described how companies in the IT and ITES sectors were opening their doors to persons with disability. The IT majors, facing a severe shortage of qualified
human resources to meet the scorching pace of the business, were ready to recruit disabled youngsters if they had a graduation, were computer literate
and had good communication skills in English.

Habib intended to finish his course, move to Bangalore, get properly trained in facing interviews and make it to one of the numerous national and transnational
companies that were holding regular walk-in interviews for Persons With Disabilities.

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But, the dreams of Habib and several others have been shattered in a matter of months.  Stories of discriminatory practices followed by these leading votaries
of 'equal opportunity employment practices' started surfacing in the virtual communities of the disabled on the Web.  Initially the rumours were speculative,
but soon, the silent ones at the receiving end of such shameful practices started speaking about their experiences in these "progressive" corporate entities.

The charges levelled against these companies are more or less uniform.  First, and the most serious, is about the actual nature of employment.  Companies
are known to keep their disabled resources as contract employees for years together, often renewing their half-yearly contracts only on the last day. 
While contract employment per se is nothing new to the IT industry, what makes this discriminatory is how these companies regularise the services of the
non-disabled resources.

Says Kala, 26, a University gold medallist in MA (History), who has been working on a contract mode with a software company in Bangalore," The company seems
to have no intention of regularising our services.  It is so frustrating to see one's peers and juniors being taken on rolls merely because they are not

Interestingly, Kala's manager is quite pleased with her performance, but, cites unwritten directives from the top echelons as reason for not confirming
her services.

According to Suman, another visually challenged executive who has put in almost two years with a global IT giant that claims HR diversity as one of its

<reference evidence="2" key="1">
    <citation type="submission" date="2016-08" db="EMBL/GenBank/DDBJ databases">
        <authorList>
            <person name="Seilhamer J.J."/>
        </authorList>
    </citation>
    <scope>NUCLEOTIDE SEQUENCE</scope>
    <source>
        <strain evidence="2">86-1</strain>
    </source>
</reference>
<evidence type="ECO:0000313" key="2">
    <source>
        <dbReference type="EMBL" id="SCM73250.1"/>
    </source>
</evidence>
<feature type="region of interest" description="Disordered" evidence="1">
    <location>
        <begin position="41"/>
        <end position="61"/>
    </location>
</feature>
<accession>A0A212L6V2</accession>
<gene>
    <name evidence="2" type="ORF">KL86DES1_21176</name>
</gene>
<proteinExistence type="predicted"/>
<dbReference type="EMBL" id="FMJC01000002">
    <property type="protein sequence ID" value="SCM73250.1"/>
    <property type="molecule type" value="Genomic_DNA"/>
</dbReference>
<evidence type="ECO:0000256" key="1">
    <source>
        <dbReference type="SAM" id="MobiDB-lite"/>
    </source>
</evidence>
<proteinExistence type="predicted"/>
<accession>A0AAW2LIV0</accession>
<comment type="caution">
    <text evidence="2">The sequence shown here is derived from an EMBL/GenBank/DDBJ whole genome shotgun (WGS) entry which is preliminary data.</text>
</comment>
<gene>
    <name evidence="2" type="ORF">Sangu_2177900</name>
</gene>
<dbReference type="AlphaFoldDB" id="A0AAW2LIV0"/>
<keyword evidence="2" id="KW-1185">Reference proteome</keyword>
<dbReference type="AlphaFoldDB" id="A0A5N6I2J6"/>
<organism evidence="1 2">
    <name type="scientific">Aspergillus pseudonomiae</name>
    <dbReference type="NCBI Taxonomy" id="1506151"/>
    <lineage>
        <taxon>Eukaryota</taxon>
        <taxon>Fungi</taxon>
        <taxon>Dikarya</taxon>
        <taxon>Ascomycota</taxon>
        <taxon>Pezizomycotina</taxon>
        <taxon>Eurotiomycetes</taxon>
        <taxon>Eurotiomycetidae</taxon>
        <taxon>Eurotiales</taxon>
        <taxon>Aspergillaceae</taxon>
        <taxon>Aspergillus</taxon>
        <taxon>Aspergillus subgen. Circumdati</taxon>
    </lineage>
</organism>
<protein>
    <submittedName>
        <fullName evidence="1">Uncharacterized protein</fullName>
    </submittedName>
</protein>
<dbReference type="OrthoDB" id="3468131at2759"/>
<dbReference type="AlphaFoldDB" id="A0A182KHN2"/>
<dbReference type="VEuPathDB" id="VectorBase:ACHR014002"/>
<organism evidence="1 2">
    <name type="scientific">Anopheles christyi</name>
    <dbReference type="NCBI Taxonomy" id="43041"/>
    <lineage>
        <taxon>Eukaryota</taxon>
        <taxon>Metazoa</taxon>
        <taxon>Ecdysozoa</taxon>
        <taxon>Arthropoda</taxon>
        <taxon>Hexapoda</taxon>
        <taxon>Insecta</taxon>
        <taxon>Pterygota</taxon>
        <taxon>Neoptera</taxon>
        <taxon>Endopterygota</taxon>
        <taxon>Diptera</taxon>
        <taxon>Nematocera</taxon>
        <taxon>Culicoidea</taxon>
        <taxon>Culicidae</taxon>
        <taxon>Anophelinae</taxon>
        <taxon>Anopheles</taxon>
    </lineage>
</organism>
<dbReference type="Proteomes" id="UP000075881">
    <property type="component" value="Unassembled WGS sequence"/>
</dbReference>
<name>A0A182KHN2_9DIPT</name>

many guiding philosophies, she has been told not to compare her contract terms with those of her sighted peers and juniors who have been confirmed and
are moving up the career path.
Being a contract resource, she is also denied promotional avenues, access to the rich on-line learning resources on the company's intranet etc. When she
confronted her manager to know why she was not getting confirmed, the manager explained it was part of their global strategy to keep the headcount low.
 "But then, the contract system should apply universally," points out this disillusioned girl.

But, sadly, there is little that anyone can do in this matter since the Persons With Disabilities (Equal Opportunities, Protection of Rights and Full Participation)
Act, 1995 that gives protection of the rights of the disabled, does not apply to companies in the Indian private sector.  The office of the Chief Commissioner
for PWDs at the Centre and those of State level Commissioners are largely ceremonial posts that lack real authority.  Legal experts say that courts can't
also interfere in this matter since these contracts would be construed as voluntary and bilateral agreements.

At the end of the day, it is sad but true that the more the things change, the more they remain the same.  Indian mindset has been historically biased against
the people with special needs, and, despite all technological and managerial advancement this bias still persists in the Indian IT sector.  Will there
ever be light at the end of the tunnel for the persons in the gray zone?